Shane B.: Nothing comes to mind. We didn’t come across a lot of those songs in the very top of the list. There are a few where here and there we would change a lyric and just hope that nobody sees it – because a little change can make a big impact.
Often we get the question of “do you lead a song by a certain ‘camp’?” because when you’re leading that song, you are sort of embracing that group and sending people there and the teaching may be kind of off. That is a genuine concern. It’s hard to find the line of that even when we look at our hymn writers. The guy who wrote “It is Well” went off the rocker at the end of the day. Do we throw out the song “It is Well” because his life and his theology suffered later after that?
So, it’s hard to find the line. I think we have a responsibility as pastors to say, “this is true.” We don’t have to push people into any camp. If there’s a song that is Biblical truth put into music, we’re probably going to embrace it and say this is a great song to get behind. We understand the concern and we’re not really trying to endorse a camp, say Hillsong or Bethel, but really just get people into a place where they can get discipled in truth. But also we want to wrap some truth around those songs. So we’ve gotten our three favorite writers at Desiring God to write Bible studies around every song. So you get songs that are beautiful and metaphoric like “Oceans” or “You Make Me Brave.” Some of these songs could mean a variety of things so we just wrap some truth around it and equip worship pastors with that truth.
Ryan: So, when you’re recording these kinds of songs, how do you maintain the authenticity of the experience of worship in the studio say when you’re on the 26th vocal take of singing “Alleluia”? How do you translate that live experience into the recording process and keep it engaging to the listener?
Shane B: We did 100 songs in a little over a month, but we didn’t sing them [at that time]. I would say that probably 70 out of 100 were super enjoyable and the other 30 were really difficult to get through. We did it just like a worship band, though. I would get in early, come up with an arrangement, and then we would just play it through as a band. Because we were capturing everything on video, we had to play it. There was no “punching in” or “punching out,” we had to play it just like a band would play it. So, that was kind of a cool part because we were kind of like a church band. On Sunday morning there are no start-overs or do-it-agains, you just play the song.
Then, over the course of the next six months, it was mostly really sweet for me. I would come up to the studio most every day that we were in town and crawl into my little vocal booth that used to be a bathroom and put a lot of reverb on my vocal and I would just be tracking alone. We have a computer in there so I can mirror the computer in the control room and I would just get a good mix. In trying to get a vision for 100 songs, I knew I had to make it enjoyable. So I would set up a rough mix of the song, I had good reverb, it would sound like I was in a cathedral and I would just try to have a devotional experience.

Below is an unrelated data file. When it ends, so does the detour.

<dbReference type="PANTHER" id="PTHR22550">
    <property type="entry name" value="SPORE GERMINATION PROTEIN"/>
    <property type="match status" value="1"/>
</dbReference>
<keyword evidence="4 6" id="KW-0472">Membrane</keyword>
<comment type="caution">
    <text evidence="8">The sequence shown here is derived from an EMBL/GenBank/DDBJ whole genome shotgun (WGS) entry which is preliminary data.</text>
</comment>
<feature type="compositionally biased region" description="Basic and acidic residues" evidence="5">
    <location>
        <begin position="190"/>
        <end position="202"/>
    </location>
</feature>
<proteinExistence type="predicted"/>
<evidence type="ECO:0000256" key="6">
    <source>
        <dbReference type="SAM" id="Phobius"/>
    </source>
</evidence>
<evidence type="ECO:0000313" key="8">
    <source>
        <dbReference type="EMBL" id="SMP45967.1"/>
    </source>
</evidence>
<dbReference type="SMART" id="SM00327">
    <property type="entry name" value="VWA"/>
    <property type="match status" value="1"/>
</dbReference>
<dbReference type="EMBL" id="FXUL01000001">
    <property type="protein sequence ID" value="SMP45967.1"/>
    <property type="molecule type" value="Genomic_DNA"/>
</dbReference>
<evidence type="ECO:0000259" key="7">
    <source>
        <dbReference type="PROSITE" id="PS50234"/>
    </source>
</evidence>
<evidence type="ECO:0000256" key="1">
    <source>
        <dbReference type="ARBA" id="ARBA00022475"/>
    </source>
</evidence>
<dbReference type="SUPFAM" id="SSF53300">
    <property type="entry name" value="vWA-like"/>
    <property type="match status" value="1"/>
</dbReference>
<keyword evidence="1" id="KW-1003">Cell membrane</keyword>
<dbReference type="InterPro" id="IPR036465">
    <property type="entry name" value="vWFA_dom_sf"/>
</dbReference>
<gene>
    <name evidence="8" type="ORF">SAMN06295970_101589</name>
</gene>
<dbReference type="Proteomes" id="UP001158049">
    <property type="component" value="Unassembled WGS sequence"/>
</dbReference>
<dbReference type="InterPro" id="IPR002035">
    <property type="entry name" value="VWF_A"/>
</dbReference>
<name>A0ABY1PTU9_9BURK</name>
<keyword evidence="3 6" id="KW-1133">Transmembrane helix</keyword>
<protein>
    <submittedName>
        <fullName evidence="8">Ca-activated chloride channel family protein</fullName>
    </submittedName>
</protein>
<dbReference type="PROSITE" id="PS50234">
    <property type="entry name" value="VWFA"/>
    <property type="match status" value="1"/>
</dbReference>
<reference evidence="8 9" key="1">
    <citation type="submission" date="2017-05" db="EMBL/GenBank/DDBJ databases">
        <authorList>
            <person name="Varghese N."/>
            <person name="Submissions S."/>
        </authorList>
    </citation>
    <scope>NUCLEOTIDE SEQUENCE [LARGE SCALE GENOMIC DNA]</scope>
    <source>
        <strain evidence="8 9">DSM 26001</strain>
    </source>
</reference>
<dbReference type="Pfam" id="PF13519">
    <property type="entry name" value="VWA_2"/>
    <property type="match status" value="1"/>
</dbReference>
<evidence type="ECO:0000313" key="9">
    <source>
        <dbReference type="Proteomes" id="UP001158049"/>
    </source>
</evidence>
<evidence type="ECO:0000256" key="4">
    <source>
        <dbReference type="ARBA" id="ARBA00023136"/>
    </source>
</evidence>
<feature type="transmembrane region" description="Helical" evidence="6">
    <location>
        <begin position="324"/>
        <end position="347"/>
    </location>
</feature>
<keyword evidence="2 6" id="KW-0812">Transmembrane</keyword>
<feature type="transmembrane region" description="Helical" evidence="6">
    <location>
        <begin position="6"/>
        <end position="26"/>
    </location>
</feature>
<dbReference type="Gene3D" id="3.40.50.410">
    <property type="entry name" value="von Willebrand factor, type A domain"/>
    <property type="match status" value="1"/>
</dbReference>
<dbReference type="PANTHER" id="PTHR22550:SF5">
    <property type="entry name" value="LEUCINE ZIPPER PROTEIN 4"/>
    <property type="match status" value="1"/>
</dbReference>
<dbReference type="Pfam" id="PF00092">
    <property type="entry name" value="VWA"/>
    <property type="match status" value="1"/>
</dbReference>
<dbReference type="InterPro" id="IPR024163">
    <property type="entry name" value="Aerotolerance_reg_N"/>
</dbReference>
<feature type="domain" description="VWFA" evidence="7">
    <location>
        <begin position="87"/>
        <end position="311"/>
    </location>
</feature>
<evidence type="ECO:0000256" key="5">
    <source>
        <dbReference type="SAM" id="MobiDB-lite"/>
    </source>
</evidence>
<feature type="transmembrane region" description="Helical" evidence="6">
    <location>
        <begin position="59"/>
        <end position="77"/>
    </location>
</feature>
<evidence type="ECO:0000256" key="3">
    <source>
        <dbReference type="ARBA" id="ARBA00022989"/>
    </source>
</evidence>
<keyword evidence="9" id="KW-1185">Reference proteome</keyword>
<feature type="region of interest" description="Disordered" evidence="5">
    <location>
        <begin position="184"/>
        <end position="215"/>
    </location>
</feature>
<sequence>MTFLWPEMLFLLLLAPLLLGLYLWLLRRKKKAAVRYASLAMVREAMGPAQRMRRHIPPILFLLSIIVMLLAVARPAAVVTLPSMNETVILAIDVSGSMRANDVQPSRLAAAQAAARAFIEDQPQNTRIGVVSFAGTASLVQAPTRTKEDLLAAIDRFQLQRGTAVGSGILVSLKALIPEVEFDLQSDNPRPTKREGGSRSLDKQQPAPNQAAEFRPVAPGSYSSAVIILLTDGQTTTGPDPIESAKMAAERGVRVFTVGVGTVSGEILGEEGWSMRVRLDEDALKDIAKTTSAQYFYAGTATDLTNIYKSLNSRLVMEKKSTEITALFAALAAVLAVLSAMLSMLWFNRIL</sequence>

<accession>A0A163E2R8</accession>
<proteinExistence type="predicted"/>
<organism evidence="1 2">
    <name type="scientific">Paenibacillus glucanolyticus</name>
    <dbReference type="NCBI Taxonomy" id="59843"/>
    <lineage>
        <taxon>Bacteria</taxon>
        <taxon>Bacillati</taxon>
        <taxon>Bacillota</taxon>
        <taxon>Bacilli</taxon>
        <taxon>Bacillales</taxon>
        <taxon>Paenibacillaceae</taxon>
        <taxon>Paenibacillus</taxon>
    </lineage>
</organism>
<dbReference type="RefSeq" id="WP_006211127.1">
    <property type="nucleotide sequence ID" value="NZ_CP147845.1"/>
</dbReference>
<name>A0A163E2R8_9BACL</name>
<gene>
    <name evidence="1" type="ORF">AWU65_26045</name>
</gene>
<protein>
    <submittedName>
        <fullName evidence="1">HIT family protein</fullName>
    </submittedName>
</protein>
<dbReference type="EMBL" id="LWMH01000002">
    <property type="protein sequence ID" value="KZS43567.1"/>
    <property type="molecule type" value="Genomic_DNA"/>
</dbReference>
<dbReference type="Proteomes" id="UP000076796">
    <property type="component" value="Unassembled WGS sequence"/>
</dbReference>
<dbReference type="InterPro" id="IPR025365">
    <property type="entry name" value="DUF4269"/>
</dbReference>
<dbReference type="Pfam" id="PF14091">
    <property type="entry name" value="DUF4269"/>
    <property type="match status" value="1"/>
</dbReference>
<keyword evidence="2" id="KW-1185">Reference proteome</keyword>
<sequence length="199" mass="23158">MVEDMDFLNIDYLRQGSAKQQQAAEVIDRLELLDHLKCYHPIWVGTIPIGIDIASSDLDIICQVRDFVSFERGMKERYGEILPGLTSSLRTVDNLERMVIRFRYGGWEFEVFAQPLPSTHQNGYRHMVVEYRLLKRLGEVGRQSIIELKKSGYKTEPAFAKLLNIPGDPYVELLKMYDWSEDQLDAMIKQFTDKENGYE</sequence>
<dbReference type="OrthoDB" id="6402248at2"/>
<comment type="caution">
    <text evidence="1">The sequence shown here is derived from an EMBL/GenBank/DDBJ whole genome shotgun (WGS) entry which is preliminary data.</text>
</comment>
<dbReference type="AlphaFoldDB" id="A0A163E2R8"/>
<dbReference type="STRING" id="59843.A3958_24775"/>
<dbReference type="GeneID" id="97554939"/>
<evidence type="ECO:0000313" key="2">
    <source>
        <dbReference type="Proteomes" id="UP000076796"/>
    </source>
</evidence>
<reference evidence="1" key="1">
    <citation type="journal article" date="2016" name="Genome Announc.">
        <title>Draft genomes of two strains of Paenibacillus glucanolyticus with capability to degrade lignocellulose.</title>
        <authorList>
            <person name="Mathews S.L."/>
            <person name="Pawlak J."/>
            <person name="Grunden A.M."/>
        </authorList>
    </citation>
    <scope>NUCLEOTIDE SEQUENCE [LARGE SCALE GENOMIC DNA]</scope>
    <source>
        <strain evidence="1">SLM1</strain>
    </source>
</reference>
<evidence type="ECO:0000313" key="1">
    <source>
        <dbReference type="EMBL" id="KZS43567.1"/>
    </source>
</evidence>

Some of these songs I had never even come close to singing before, so I would literally have to learn the song. So, I would sing it through like fifteen times just trying to get the hang of it. But it was actually very sweet. I mean, I cried maybe 20 times just in this little room by myself singing these songs to Him. I didn’t know how it would go, but we did twelve full records in not even a year so it was just a steady pace of tucking inside a little room for several hours a day and trying to think about the Lord through these songs.
Ryan: Did you do anything different to adapt your production process on the official label release that just came out?
Shane B.: We were a little bit more choosy on the songs to take the time and really think about it. On the first hundred songs, the first thirty came really easy. The second thirty was kind of difficult. And the last thirty was nearly impossible to figure out which ones we were going to do. This time we had more time leading up, so there were about five songs that we knew for sure [we wanted to do].
I would say our favorite song on the record – I think it’s the second song – is “Seas of Crimson.” A new Bethel CD had come out and Shane was listening to it while we were recording. We already had a set list and Shane was pushing for a few songs, including this one but it was way out there and it was hard for me to wrap my mind around it. Their new record is so artsy and creative and it took probably a year for them to make it. And the song wasn’t produced in a corporate worship manner at all, so it was hard but he thought it would be awesome. So, we gave it a shot and it ended up being, by far, our favorite song on the record. So some of it just happened on the fly like that.